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110 ESTIMATING ELIGIBILITY AND PAR TICIPATION FOR THE WIC PROGRAM gumptions about the net benefits of WIC participation to these groups, the percentage of income-eligible persons who are truly at nutritional risk, the accuracy of the screening method, and the assumptions about the excess burden of raising tax money to fund the program (see Appendix B). Our lower bound estimates of the prevalence of nutritional risk for women, infants, and children ages 2 to 5 years are well over 90 percent. Further- more, as the preceding section discussed, the dietary risk screen used to determine WIC eligibility has a high level of inaccuracy. Given these two factors even using lower bound estimates of the net benefits of WIC presuming that all are at nutrition risk, is justified. However, if new infor- mation about the prevalence of nutritional risk or of WIC's benefits be- comes available, or if a more accurate screen is found, this presumption should be reexamined. The calculations outlined here and in Appendix B give the framework for such an analysis. SUMMARY In this chapter, the panel critiqued current methods used to adjust the number of categorically and income-eligible persons to account for those who do not meet at least one criterion for nutritional risk. The chapter also presented lower bound estimates of the prevalence of nutritional risk and discussed the inherent limitations of accurate assessment of the dietary risk of an individual. Finally, the chapter examined cost-benefit ratios needed in order to presume that all income-eligible persons meet nutritional risk cri- teria and are therefore fully eligible for WIC. The cost-benefit analysis found that, based on estimates of the net benefits of WIC, ignoring the nutritional risk screen to determine eligibil- ity is justified. A nutritional risk screen would be justifiable, however, if a revised, highly accurate screen that correctly identifies individuals who are not at nutritional risk were available, and if the actual prevalence of nutri- tional risk was considerably lower than the current estimate. Lower bound estimates of dietary risk among income-eligible infants, women, and chil- dren ages 2 to 5 years all are at least 97 percent, and those children ages 1 to 2 are likely to be that high as well. CONCLUSION: Given very high estimates of the prevalence of nu- tritional risk among income-eligible populations, gross inaccuracies in screening procedures for dietary risk, and cost-benefit calculations of administering the screen, the panel concludes that a nutritional risk

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ESTIMATING ELIGIBILITY BASED ON NUTRITION RISK CRITERIA 111 screen is not useful for determining eligibility. If USDA drops this aspect of eligibility determination, no adjustment for the prevalence of nutritional risk is needed to estimate eligibility. The IOM report recommends that all women and children ages 2 to 5 years who meet all other eligibility requirements should be presumed to meet the requirement of nutritional risk through the failure to meet dietary guidelines criterion (Institute of Medicine, 20021. The dietary guidelines used in the criterion do not apply to infants and children between the ages of 1 and 2, so the IOM recommendation does not specifically apply to children of these ages. However, if the recommendation is adopted, all in- fants will necessarily also be considered at nutritional risk because an infant whose mother was considered to be nutritionally at risk during pregnancy is also considered to meet nutritional risk requirements. Thus, an implica- tion of the IOM recommendation is that all infants will also be presumed to be at nutritional risk. If the IOM recommendation is not adopted by USDA, then the lower bound estimates ofthe prevalence of nutritional risk given earlier in this chapter should be used to estimate the number fully eligible for WIC. These lower bound estimates are: 0.97 for pregnant women, 1.00 for postpartum women, 0.97 for infants, and 0.98 for chil- dren ages 2 to 5. There are no data to make a lower bound estimate of the prevalence of nutritional risk among children ages 1 to 2. However, given that the diets of children at this age are probably not that different from the diets of children ages 2 to 5, and the many other criteria that could be used to confer nutritional risk of children at this age, the prevalence of nutri- tional risk among children ages 1 to 2 is also likely to be very high. If all income-eligible people are considered to be nutritionally at risk and no downward adjustment for nutritional risk is made to the estimates of those who are income eligible, the number of those estimated to be eligible for WIC will increase. Eligibility estimates for children will increase the most because the current adjustment factor for nutritional risk for chil- dren is 0.752 lower than that for any other group. In 1999, 6.4 million children were estimated to be income eligible for WIC and 4.8 million were estimated to be both income eligible and nutritionally at risk. USDA should periodically assess the findings leading to the conclu- sion that the nutritional risk screen is not useful to determine eligibility. Better data to measure the prevalence of nutritional risk may become avail- able, or if the program is highly successful at reducing nutritional problems or nutritional behaviors of the population otherwise improve, the preva-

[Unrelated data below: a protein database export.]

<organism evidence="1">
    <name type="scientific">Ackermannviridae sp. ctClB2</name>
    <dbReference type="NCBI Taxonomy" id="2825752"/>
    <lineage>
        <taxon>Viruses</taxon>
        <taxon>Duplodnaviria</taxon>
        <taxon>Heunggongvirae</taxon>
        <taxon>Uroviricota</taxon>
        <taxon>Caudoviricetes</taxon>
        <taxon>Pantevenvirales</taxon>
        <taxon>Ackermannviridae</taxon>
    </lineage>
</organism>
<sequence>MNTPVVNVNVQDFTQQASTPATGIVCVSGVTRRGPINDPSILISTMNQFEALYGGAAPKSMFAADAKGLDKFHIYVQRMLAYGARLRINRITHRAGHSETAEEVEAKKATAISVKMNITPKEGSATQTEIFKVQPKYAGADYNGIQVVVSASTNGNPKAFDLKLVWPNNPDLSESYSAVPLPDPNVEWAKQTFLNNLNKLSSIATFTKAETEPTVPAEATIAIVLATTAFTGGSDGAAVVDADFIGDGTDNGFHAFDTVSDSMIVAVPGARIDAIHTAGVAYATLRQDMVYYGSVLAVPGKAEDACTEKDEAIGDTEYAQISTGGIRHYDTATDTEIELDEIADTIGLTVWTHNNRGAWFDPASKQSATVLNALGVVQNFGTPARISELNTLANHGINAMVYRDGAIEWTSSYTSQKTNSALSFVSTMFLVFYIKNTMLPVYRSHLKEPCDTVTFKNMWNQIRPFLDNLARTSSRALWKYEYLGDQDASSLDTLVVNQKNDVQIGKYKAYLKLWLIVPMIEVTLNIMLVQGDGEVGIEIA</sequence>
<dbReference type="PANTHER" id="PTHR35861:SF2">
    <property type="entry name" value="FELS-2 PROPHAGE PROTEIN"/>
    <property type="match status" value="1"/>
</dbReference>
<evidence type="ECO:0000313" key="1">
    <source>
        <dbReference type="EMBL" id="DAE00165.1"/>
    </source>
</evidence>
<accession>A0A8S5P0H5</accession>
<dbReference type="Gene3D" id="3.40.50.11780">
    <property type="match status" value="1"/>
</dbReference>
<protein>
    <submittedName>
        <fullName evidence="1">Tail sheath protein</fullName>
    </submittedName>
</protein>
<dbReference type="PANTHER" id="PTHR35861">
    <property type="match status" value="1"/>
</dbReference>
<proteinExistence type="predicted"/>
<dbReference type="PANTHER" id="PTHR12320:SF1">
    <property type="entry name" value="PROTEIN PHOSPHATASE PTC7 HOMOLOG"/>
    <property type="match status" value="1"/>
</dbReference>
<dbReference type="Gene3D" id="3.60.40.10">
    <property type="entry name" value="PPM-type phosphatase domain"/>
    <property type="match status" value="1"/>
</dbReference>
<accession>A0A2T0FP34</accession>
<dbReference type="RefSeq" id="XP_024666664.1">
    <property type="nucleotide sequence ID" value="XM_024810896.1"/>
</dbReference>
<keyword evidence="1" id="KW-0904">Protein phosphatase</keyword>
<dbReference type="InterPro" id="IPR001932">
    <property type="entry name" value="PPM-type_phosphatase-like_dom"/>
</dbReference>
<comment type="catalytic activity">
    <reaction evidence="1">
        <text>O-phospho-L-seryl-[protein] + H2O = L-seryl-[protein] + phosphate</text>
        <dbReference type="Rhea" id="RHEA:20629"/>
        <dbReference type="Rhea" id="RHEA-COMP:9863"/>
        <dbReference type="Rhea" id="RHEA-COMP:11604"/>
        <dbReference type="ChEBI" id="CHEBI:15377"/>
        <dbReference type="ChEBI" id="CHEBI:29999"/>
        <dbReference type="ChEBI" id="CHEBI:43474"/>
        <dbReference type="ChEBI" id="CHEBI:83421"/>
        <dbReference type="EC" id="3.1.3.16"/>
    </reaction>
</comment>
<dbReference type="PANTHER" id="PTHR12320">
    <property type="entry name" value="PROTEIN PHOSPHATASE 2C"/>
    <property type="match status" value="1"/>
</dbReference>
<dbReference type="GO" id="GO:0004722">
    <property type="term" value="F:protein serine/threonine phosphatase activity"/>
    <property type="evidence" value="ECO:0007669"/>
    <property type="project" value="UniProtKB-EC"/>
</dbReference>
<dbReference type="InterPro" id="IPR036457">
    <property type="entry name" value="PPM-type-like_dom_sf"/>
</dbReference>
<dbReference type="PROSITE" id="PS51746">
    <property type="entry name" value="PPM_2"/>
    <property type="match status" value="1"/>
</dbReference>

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112 ESTIMATING ELIGIBILITYANDPARTICIPATIONFOR THE WICPROGRAM fence of nutritional risk in the population may decrease. If it decreases significantly, and if the screen for nutritional risk becomes more accurate, screening would become more important in targeting WIC's benefits to intended groups. The eligibility estimates would then need to be adjusted accordingly (i.e., by the percentage of the income-eligible population at nutritional risk).